Day of the Dead


Today is All Souls’ Day for Christians, which gave rise to the colourful neo-Aztec Mexican tradition of the Day of the Dead (Día de Muertos).  I’m not Catholic anymore but I still miss (some of) the dead, just like everyone else.  Here is my sombre, not-Aztec-at-all memorial for some of the beings I miss.

My father Jacques.  He had flaws, but I’ve never seen another father do better; he did his goddamn best and he made a huge difference.

Both my grandfathers, Albert and Louis.  Albert was kind, loving and loved; it was a delight to see him and grandma Gilberte (who is still around) in love like teenagers until the end.  Louis was mischievous, pig-headed, capable, bossy, occasionally heroic, and loved us unreservedly.

The grandmother I never knew, Jeanette.  She died before I was born, but she left a lot of memories for my dad, which he passed on.  She loved music and in today’s world, she would have been able to both pursue a concert career and be treated for breast cancer.

The mother-in-law I never knew either, Sybil.  She left notes in many books, and stories among those who knew her.  I feel certain I would have loved her.

My step-father-in-law for too short a time, Art. He was a taciturn man with a quiet sense of humour, a gentleness and dignity about him, that made you feel the sparkle hidden behind that unassuming face.

The lady who was another grandmother to me, Eva.  She was a delight of humour, kindness, goodness, dignity, respect, and just all-around class.  She was my fairy godmother.

My uncle Clément.  Here was a sure sign he was a good man: children loved him on sight.  He was jolly, capable, dependable, funny, wily, sensible, and loyal.  He had the precious gift of being able to admit when he been wrong and make changes.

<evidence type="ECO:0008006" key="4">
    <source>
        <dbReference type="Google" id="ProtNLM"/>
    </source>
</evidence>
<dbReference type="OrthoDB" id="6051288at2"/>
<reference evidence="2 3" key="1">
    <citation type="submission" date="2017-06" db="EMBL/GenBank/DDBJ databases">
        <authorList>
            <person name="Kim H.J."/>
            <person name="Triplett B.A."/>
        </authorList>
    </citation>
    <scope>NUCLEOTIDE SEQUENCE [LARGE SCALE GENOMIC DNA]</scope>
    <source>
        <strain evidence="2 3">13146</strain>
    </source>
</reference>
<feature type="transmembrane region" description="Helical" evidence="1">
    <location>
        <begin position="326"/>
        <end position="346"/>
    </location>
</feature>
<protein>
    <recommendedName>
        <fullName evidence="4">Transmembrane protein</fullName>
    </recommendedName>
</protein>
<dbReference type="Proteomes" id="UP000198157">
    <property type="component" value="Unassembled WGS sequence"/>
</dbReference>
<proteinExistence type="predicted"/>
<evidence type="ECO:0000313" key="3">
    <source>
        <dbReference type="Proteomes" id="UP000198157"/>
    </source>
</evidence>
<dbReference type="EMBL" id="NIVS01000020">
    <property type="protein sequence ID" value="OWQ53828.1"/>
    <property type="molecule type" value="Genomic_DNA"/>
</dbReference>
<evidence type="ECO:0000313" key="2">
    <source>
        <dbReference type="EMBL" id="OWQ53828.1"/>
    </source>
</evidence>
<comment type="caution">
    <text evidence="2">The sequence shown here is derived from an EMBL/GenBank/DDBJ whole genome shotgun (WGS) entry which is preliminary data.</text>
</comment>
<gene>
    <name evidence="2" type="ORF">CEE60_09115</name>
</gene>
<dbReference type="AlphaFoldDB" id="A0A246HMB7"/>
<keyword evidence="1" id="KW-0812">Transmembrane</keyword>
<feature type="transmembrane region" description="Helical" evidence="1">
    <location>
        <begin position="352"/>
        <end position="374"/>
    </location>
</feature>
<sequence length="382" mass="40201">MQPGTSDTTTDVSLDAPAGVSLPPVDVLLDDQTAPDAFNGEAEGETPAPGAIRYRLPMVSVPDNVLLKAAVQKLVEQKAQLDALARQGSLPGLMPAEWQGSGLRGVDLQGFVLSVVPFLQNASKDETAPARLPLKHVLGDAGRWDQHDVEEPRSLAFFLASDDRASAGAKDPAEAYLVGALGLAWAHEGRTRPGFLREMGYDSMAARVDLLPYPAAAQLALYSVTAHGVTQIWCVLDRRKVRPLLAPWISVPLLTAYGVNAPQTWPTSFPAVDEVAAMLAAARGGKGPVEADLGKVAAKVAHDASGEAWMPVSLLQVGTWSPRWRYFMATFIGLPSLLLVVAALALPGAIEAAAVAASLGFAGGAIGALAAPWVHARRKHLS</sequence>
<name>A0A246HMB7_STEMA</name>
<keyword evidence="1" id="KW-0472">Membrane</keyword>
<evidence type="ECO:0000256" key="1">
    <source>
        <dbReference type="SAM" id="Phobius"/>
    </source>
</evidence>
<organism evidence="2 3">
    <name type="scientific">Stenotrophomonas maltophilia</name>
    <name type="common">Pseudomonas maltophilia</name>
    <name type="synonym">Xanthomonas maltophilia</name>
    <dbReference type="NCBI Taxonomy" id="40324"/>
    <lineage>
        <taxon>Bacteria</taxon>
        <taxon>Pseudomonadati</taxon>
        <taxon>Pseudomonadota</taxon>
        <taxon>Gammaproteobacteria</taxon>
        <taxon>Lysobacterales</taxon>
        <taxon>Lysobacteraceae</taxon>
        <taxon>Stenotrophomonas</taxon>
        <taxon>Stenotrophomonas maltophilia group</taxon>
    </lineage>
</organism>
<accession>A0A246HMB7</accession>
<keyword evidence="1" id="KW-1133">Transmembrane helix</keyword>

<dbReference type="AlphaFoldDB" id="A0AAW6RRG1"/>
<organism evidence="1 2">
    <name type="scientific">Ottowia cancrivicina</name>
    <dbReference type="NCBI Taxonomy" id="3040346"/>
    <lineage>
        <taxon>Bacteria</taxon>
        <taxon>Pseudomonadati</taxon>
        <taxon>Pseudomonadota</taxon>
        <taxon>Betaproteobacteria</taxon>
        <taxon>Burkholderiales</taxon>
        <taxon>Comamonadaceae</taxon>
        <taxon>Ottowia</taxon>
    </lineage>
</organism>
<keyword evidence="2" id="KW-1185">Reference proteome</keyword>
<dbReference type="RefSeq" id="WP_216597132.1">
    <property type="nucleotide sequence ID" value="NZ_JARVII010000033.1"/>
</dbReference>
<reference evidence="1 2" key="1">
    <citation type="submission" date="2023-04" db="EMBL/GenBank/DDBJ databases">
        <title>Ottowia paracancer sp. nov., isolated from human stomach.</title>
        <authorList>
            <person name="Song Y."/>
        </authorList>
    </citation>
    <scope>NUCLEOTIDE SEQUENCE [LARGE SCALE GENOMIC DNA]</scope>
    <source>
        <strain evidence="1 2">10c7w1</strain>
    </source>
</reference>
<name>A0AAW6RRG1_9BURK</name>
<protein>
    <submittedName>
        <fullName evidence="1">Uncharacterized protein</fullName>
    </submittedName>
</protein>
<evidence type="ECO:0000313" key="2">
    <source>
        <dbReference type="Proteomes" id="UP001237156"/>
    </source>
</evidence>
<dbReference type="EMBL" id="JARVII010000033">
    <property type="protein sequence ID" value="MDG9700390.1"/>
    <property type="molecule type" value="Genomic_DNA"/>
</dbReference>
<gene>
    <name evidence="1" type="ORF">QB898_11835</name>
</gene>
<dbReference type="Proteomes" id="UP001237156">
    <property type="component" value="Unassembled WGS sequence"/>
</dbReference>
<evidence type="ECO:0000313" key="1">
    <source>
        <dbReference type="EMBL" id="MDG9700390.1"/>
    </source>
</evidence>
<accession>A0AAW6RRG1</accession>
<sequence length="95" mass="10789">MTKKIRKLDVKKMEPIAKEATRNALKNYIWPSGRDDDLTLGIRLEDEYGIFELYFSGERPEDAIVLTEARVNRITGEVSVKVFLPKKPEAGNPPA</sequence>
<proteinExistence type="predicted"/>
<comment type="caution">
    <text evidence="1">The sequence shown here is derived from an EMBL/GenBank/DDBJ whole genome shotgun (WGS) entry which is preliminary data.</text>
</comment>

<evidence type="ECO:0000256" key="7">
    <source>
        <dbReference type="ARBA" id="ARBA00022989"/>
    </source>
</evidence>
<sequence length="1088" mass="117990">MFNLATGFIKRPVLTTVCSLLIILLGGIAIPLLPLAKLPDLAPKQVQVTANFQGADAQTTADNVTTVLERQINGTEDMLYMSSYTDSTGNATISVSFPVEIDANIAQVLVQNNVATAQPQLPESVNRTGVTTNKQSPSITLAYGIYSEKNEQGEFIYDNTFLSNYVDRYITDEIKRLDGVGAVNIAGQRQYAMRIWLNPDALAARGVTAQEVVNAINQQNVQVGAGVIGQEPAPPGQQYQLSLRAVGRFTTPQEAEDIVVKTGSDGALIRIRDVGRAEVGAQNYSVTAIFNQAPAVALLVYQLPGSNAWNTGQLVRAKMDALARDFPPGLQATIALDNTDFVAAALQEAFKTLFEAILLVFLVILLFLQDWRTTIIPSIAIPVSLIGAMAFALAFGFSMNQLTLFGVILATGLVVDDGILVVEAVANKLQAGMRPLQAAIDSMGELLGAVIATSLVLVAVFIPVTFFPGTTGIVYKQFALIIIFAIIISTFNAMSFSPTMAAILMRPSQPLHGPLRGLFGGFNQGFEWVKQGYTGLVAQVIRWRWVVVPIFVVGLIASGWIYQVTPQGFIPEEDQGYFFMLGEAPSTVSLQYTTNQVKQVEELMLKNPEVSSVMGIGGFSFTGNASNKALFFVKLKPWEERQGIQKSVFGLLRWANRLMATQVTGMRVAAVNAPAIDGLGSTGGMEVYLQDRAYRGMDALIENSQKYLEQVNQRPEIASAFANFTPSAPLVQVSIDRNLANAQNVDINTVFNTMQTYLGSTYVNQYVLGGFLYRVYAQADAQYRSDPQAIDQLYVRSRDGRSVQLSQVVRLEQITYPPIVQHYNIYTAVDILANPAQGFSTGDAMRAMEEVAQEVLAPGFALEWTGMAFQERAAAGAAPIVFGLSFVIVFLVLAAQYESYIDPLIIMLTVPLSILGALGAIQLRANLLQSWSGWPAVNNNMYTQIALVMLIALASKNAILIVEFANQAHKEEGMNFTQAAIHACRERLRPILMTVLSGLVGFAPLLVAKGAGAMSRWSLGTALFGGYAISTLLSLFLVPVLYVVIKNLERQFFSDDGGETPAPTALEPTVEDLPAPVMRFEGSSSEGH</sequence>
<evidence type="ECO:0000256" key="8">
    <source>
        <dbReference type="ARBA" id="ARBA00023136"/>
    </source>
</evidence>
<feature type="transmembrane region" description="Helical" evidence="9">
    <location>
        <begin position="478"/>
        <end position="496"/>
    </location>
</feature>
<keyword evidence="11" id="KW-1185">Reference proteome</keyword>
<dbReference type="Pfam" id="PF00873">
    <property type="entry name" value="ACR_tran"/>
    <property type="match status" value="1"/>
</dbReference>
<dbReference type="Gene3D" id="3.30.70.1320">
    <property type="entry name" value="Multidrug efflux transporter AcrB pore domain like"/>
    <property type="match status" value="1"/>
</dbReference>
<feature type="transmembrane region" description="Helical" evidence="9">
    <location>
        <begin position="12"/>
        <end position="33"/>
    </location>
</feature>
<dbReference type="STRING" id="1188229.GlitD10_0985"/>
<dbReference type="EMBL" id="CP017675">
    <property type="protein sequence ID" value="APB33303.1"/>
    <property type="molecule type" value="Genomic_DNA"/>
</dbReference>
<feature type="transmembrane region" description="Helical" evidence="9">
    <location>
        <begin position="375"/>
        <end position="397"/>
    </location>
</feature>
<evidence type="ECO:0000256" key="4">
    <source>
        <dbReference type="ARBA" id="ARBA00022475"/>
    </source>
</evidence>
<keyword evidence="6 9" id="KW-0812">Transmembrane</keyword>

My uncle Robert.  He too was always a natural favourite with children.  He was kind, helpful, cheerful, funny, and honest.  There wasn’t a teaspoon of meanness in him.

My colleague Rob. Smart as a whip, funny and realistic, hard-working and creative, interested in everything and everyone, you couldn’t get anything past him.

My cousin André.  He was wickedly funny, a blond menace, generating ideas for pranks and experiments faster than the rest of us could execute them.  How he loved a good scary movie!  I saw Alien in the cinema with him to make him happy (when he was underage!), but I was terrified.  He was a year younger than me and died when he was fourteen.

My cats Eurekatous, Benjamin, Mrs. Pedicaris, Claude, Madame Moustache, Attila (“Meeper”), and Zouzou.  You live long enough, you’re going to have to say good-bye to a lot of pets, since they live such short lives, but it never gets easier.  Each cat I have lived with has had a very distinct personality, but it seems to be a lot easier to find a good cat than a good human.  I still look for them reflexively, after all these years.

My dogs Milady and Pitou, pup and sire.  I only had dogs as a kid because in those days I had the time and space to take care of them.  They were wonderful friends, and I’m only sorry they got to see the kid they played with daily move away to go to college, leaving them behind.